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COVID Recovery: Restaurant Owners Facing Labor Shortage Woes As COVID-19 Capacity Limits Are Lifted

WALNUT CREEK (CBS SF) -- As California plans to reopen the economy on June 15th by removing almost all COVID-19 health restrictions, businesses that survived the pandemic are facing a new challenge: labor shortage.

A lot of businesses complained they don't have enough staff right now to handle the limited capacity. Once everything reopens in about three weeks, many business owners said they will be in big trouble.

"It's really hard to find people. It just feels like a lot of people don't want to work," said Arash Ghasemi, chef owner at Main Street Kitchen and Bar.

Ghasemi said he needed to hire at least eight more people to handle the current rush of customers.

"We are looking for manager, bartender, bar manager, busser, server, cook, the whole thing," said Ghasemi.

He worried about next month's reopening because that means he'll have even more customers. A good problem that he needs to solve soon.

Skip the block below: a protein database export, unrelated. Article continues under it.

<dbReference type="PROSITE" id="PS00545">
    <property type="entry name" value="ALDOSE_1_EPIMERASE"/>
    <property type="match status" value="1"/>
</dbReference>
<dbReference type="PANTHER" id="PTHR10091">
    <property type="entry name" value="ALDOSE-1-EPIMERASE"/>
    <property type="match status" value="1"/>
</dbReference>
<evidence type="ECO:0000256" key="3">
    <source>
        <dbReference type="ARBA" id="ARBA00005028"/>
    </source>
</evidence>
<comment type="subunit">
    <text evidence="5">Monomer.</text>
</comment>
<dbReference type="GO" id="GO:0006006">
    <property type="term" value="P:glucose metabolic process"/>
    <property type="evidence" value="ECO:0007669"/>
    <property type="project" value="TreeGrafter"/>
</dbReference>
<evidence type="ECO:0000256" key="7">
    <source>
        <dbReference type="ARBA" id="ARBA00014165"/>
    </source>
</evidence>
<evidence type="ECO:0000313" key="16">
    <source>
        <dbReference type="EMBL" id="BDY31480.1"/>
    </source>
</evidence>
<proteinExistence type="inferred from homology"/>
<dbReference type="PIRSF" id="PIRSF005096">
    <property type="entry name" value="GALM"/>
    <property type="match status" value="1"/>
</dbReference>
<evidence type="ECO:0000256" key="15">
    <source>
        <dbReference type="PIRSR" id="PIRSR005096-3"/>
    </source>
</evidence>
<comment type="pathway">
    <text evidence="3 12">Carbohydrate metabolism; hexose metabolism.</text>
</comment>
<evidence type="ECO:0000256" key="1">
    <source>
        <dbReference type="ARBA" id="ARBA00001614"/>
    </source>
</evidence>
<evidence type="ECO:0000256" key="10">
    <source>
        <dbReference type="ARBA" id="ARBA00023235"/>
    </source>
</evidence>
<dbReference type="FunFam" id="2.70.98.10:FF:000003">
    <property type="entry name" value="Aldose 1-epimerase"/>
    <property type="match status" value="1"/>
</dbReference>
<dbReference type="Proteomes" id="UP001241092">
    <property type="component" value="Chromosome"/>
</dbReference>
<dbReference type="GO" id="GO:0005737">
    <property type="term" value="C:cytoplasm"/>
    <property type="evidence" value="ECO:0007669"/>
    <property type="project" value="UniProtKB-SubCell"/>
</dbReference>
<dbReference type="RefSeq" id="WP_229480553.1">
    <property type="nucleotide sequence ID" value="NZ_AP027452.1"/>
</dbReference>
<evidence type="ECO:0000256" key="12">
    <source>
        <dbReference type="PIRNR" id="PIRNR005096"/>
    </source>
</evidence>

"If we are short-staffed, we just have to going to close a section or two," said Ghasemi.

Businesses in the service industry across the country are dealing with staffing shortages, especially hotels and restaurants. Some restaurants in downtown Walnut Creek said they had to turn away customers because they don't have enough servers.

"Everything, back of the house, front of the house, food runners, hosts, anything," said Aimee Bobet, a manager at 1515 Restaurant Lounge.

Over at XYZ Matrix, a smoke and skate shop, the manager said only two people applied in the last month since they posted a hiring sign.

"Not a lot of applicants are applying for job which makes it difficult to pick and choose," said Danny Valdez of XYZ Matrix.

There were hiring signs all over the East Bay. Some businesses even offered a sign-on bonus. High school student Isabela De La Cruz just got hired at Main Street Kitchen and Bar with no experience.

"It's amazing to find jobs so easily and they really take their time to make sure you know how everything works around here. So it's great," said De La Cruz.

Employers blamed the federal unemployment benefits, saying some people make more money sitting at home.

"It has to do with that free check that you get every two weeks," said Ghasemi.

"Maybe when unemployment ends, then we'll get everybody coming back," said Bobet.

But some labor advocates argued if people are doing better on unemployment, it means they were underpaid to start with. But business owners said they were offering good wages for the vacant manager positions.

Many businesses said anyone with a good attitude, willing to learn, and willing to work will be hired on the spot, no experience needed.

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